She looked around at a neighborhood she felt had changed drastically since she was a little girl riding her bike along its wide streets and the open drainage canals for which the area is known.

Fresh mushrooms in a pan. (Kevin J. Beaty/Denverite)
Julian Obiwole cuts an onion during class. (Kevin J. Beaty/Denverite)

Jiner is black, as she remembers most of her neighbors being when she was a child. Today, the area is heavily Hispanic. She found people were more guarded, less likely to greet one another on the streets, perhaps because of language barriers.

She stumbled upon a national organization called GirlTrek, founded in 2010 by two black women in Los Angeles who wanted to encourage their peers to get out and walk in their neighborhoods to improve personal mental and physical health and strengthen social ties.

It looked like something Montbello could use. In addition to the social stresses Jiner had observed, physical health is a concern in the far northeast Denver neighborhood where 21 percent of the population lives below the poverty line, compared with 14 percent in Denver as a whole. According to city figures, Montbello's childhood obesity rate is 21 percent, compared to a citywide average of 16 percent for that key overall health indicator. Nearly 90 percent of Montbello residents live at least a quarter mile from a grocery store, placing it near the bottom third of Denver's 78 neighborhoods when it comes to food access. Montbello has poor bus service and no train service, so residents need cars to get to the grocery stores that they do have.

"It's a big problem, the lack of transportation," said Ann White, who chairs Montbello 2020, a registered neighborhood organization.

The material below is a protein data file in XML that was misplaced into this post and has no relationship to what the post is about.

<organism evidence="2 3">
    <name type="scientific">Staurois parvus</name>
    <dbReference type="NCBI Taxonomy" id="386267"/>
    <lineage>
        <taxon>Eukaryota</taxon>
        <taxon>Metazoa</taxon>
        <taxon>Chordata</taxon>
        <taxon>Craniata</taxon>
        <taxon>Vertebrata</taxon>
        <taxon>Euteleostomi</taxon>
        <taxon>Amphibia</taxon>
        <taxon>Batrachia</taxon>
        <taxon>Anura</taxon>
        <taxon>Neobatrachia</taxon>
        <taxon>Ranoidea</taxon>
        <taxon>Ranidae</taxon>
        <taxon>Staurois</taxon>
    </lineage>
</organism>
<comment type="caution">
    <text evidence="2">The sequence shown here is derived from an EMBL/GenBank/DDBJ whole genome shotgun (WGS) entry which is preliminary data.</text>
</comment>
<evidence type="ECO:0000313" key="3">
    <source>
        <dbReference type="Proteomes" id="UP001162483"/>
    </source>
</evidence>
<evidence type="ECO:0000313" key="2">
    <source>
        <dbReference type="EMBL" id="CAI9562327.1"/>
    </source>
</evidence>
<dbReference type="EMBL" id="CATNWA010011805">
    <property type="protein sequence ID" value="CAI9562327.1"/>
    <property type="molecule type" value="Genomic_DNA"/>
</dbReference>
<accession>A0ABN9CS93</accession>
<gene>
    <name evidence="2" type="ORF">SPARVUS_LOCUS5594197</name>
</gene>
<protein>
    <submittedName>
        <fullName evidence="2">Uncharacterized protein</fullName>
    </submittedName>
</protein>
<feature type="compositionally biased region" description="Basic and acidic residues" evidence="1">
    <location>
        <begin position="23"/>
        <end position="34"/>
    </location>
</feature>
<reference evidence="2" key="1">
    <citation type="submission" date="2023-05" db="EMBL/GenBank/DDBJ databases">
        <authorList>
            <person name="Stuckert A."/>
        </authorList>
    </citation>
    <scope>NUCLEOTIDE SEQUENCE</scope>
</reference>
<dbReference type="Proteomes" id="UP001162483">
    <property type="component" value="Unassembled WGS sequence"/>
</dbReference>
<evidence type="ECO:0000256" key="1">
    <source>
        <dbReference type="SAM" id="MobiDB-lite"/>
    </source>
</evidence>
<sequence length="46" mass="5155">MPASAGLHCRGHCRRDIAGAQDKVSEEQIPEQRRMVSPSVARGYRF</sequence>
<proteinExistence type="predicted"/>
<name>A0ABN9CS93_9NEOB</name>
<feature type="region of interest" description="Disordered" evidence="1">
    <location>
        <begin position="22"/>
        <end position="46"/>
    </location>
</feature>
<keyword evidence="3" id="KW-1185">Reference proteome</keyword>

City planners found in interviews with area residents that they fiercely wanted "better access to fresh, healthy affordable food in their neighborhoods.

Fande Li slices celery. (Kevin J. Beaty/Denverite)

"The need for more full-service grocery stores was perhaps the single most common piece of feedback that was given in the entire planning process," the planners said in a city report. "Far Northeast residents clearly voiced their concern about the number of fast food restaurants selling unhealthy, overly processed foods and the overabundance of liquor stores in their neighborhoods."

Jiner couldn't do much to influence far-away corporations deciding where to locate their stores and fast-food outlets. But she could encourage Montbello residents to take some aspects of their health into their own hands. She joined GirlTrek in late 2016, encouraging her neighbors to walk with her once a week for 30 minutes.

Nationally, GirlTrek's "goal is to have a million women walking, reconnecting to our communities, taking charge of our communities," Jiner said. "You start healing inside when you exercise."

She estimates she has close to 200 regular walkers in Montbello. In 2017, GirlTrek named Jiner Organizer of the Year.

GirlTrek also connected her to training to help her address larger issues of pedestrian access and safety. Jiner was soon leading journalists, local politicians and city and state officials on walks to draw attention to -- and get action on -- Montbello's lack of sidewalks and curb cuts and its abundance of unsafe intersections.

Her MontbelloWalks program takes the Senior Steppers of Montbello Manor to other outings in the community as well as to cook at Save-A-Lot.

"I'd like to see us be more community," Jiner said. "More helpful. Reach out to each other."

Recent Stories